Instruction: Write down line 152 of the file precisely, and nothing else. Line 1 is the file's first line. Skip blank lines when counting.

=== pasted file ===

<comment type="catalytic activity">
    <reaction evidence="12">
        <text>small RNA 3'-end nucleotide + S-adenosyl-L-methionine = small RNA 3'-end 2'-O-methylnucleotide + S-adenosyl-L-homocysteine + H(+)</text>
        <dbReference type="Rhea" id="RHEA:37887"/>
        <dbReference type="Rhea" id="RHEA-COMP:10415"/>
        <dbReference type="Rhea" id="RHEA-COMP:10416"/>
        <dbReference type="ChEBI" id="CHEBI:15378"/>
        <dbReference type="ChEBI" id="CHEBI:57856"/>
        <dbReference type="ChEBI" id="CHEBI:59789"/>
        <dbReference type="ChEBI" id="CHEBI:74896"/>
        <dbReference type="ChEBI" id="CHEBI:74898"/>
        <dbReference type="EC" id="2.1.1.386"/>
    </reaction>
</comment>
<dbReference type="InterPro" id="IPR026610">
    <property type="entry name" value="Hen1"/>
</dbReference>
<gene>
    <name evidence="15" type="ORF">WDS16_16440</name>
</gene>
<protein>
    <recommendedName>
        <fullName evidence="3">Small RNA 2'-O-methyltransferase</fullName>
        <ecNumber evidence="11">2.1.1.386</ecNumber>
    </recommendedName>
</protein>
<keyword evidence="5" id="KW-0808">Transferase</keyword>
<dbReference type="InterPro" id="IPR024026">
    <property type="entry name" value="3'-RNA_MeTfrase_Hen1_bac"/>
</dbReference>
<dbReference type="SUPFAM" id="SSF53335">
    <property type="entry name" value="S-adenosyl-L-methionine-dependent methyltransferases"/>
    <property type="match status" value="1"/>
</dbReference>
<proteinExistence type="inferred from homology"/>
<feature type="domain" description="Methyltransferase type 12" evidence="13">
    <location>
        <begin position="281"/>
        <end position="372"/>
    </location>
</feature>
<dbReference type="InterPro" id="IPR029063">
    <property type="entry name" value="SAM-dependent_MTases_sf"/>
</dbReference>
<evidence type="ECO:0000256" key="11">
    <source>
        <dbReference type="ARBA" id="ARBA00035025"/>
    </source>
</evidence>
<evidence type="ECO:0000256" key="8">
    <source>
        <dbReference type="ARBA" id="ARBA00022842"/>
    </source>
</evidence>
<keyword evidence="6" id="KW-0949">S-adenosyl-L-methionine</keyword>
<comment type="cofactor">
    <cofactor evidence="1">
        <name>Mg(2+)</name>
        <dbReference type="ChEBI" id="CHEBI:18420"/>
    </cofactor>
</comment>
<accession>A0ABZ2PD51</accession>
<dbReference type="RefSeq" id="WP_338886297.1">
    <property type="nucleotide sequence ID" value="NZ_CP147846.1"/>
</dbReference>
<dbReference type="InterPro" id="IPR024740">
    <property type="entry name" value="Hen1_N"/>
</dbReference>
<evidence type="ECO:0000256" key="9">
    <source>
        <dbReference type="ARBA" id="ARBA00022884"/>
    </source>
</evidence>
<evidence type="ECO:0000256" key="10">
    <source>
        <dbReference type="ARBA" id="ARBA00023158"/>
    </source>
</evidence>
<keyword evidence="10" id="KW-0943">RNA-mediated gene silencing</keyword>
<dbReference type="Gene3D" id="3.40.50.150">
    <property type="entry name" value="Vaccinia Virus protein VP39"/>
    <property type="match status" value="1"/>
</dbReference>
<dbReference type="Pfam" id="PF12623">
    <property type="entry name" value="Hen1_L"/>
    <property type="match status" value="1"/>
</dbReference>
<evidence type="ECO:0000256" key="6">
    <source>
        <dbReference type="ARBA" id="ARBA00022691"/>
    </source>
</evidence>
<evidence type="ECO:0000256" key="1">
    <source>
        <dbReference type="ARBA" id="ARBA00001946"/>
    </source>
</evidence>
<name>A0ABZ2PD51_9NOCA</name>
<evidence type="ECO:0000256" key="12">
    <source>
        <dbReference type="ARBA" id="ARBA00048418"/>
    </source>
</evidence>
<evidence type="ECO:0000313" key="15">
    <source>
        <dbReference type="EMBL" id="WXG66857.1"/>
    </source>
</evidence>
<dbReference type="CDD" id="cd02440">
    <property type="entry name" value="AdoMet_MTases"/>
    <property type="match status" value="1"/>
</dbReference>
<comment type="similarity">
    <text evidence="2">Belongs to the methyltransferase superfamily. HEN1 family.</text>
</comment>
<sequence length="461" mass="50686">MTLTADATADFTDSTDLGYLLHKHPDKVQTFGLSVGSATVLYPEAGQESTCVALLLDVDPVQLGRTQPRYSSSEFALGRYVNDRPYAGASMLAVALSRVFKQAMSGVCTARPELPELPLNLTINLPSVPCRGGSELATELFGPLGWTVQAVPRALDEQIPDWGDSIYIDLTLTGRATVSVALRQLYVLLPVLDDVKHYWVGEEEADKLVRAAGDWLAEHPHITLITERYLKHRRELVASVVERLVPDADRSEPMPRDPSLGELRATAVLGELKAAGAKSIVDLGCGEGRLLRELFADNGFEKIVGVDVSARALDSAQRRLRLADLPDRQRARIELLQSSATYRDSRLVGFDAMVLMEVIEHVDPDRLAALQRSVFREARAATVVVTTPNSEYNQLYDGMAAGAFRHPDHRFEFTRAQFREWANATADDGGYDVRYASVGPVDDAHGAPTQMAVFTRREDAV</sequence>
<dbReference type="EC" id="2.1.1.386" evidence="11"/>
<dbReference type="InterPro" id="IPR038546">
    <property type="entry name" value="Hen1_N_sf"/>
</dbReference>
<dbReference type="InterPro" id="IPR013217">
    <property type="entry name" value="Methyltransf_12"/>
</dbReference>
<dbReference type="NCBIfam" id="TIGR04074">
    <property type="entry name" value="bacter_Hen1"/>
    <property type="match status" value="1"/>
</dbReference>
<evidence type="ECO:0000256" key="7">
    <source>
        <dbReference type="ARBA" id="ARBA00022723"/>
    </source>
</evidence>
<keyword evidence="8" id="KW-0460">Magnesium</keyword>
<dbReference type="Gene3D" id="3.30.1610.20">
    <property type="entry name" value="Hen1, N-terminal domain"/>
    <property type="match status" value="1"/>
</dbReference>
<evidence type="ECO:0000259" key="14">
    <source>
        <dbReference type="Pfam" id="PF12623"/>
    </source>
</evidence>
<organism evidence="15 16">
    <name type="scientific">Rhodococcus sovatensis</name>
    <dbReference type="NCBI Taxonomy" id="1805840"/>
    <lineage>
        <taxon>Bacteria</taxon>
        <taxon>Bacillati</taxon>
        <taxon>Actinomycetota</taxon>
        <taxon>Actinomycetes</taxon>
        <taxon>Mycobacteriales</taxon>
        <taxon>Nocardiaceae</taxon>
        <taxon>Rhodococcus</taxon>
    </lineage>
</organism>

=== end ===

        <taxon>Nocardiaceae</taxon>